King Norodom Sihanouk was a complex man whose 60-year career was significant, if controversial. Lauded by many for taking his country from a French colony to an independent state, he was also criticised by some for not doing enough to prevent the Khmer Rouge from coming to power in 1975, nor to topple them later. At various times he was a king, a prime minister, a Communist, a leader in exile, and later, once more, a king – until 2004 when he abdicated to allow for his son to take over.

Whether in power or not, whether in Phnom Penh or Beijing, Norodom Sihanouk believed he was Cambodia. And so too, it seems, did many Cambodians.

Those who stayed lit the incense sticks that they’d carried all afternoon, poking them into the grass and sand, creating mini bonfires that were put out with water bottles by whoever was around. At first the incense produced fragrant plumes, initially pleasant. But later, late into the night, and over the course of the following week – out of curiosity, I found myself returning again and again – the air became thick and pungent.

For many Cambodians, the King-Father’s death is symbolic: some hope that with their king will go Cambodia’s tragic history.

Maybe now, I think, after witnessing 10 days of mourning, and 10 days of tears, Cambodians can finally move on.

Have you tried new the Independent Digital Edition apps?
Travel
ebookHow to enjoy the perfect short break in 20 great cities
Independent Travel Videos
Independent Travel Videos
Simon Calder in Amsterdam
Independent Travel Videos
Simon Calder in Giverny
Independent Travel Videos
Simon Calder in St John's
Independent Travel Videos
  • Get to the point
Latest stories from i100
Have you tried new the Independent Digital Edition apps?
Independent Dating
and  

By clicking 'Search' you
are agreeing to our
Terms of Use.

ES Rentals

    iJobs Job Widget
    iJobs Travel

    Guru Careers: MI Developer

    £35 - 45k: Guru Careers: An MI Developer is needed to join the leading provide...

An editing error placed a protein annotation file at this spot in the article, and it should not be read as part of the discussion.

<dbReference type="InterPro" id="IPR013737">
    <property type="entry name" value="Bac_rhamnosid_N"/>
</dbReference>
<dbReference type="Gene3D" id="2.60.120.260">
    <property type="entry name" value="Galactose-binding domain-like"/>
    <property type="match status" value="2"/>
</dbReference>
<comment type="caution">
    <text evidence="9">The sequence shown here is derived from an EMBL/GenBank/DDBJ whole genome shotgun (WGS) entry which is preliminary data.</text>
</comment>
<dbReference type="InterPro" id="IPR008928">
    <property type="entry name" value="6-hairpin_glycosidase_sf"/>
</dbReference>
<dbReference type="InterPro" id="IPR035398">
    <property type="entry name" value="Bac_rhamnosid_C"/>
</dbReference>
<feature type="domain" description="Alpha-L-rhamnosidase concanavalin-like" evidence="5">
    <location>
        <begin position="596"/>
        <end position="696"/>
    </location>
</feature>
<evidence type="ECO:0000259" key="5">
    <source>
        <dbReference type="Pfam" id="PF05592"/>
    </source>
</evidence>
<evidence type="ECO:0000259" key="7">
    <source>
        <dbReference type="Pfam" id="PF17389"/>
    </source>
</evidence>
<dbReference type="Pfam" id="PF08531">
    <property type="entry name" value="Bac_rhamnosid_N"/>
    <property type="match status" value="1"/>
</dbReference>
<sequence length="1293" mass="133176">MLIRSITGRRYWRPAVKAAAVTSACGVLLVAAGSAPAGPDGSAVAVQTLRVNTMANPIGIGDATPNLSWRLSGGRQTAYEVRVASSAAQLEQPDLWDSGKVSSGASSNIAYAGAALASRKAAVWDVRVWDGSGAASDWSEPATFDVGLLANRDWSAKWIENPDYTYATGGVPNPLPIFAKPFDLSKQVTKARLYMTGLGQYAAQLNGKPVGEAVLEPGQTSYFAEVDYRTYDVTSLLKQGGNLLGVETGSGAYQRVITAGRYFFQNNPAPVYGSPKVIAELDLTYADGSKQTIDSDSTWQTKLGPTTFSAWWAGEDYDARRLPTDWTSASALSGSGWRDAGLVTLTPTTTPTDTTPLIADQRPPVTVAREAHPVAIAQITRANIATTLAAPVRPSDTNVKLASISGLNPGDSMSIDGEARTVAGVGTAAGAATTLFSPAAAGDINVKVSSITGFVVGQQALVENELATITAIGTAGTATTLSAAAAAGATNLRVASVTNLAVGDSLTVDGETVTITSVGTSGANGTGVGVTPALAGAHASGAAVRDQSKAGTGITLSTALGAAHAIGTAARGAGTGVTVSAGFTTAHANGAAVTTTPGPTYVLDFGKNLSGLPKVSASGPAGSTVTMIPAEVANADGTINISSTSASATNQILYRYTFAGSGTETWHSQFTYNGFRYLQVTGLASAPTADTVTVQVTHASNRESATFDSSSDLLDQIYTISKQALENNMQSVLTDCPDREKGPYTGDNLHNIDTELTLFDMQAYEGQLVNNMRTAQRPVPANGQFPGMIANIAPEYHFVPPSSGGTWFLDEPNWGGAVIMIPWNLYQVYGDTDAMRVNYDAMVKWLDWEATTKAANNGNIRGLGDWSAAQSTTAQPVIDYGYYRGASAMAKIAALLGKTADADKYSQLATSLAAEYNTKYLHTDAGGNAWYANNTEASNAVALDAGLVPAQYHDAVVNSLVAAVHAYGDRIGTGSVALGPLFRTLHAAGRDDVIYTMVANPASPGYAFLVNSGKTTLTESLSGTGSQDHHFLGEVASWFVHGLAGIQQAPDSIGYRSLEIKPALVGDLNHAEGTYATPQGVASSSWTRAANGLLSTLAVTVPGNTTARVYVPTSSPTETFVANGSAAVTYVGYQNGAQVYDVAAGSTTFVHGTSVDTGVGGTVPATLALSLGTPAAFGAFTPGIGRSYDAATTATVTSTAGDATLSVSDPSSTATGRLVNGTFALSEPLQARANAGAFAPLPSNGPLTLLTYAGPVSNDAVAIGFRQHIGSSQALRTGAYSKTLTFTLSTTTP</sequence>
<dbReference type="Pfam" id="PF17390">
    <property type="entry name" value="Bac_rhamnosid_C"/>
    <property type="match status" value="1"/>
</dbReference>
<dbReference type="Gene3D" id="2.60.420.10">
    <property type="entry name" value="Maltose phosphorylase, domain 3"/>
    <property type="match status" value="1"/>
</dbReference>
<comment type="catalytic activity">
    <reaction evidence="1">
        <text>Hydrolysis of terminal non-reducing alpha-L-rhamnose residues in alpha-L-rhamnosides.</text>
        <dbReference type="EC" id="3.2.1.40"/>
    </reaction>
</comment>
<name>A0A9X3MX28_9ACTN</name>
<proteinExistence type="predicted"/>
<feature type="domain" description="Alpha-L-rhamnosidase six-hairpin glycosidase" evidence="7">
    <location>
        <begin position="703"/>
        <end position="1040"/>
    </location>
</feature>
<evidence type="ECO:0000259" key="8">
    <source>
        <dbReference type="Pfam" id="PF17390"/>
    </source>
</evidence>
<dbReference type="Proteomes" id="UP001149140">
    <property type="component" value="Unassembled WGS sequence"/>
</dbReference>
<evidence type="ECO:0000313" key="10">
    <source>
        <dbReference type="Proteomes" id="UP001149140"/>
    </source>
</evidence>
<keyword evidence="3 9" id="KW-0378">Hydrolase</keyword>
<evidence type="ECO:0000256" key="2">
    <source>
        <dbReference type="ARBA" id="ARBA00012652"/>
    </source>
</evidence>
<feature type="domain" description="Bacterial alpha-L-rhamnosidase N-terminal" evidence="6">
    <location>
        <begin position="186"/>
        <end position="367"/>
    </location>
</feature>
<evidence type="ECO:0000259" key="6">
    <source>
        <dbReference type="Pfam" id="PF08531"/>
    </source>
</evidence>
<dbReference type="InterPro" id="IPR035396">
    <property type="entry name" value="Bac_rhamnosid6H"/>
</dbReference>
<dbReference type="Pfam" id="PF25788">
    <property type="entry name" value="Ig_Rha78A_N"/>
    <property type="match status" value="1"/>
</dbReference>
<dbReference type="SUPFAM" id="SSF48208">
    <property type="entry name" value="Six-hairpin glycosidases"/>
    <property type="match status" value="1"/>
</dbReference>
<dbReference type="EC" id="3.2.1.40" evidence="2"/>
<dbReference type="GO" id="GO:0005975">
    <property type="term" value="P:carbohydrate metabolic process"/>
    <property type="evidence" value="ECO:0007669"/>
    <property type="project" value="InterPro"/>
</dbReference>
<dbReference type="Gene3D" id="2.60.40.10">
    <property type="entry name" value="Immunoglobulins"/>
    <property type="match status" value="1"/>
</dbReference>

Recruitment Genius: Fitness Manager

    £20000 - £22500 per annum: Recruitment Genius: This leisure organisation manag...

    Recruitment Genius: Visitor Experience Manager

    £25000 - £28000 per annum: Recruitment Genius: Delivering an inspiring, engagi...

    Recruitment Genius: Learning Team Administrator

    £17500 - £20500 per annum: Recruitment Genius: They are looking for a great te...

    Day In a Page

    Major medical journal Lancet under attack for 'extremist hate propaganda' over its coverage of the Israeli-Palestinian conflict

    Lancet accused of 'anti-Israel hate propaganda' over coverage of Gaza conflict

    Threat to free speech as publishers of renowned medical journal are accused of inciting hatred and violence
    General Election 2015: Tories and Lib Dems throw their star names west to grab votes

    All noisy on the Lib Dems' western front

    The party has deployed its big guns in Cornwall to save its seats there. Simon Usborne heads to the heart of the battle
    How Etsy became a crafty little earner: The online market has been floated for £1.2bn, but can craft and capitalism coexist?

    How Etsy became a crafty little earner

    The online market has been floated for £1.2bn, but can craft and capitalism coexist?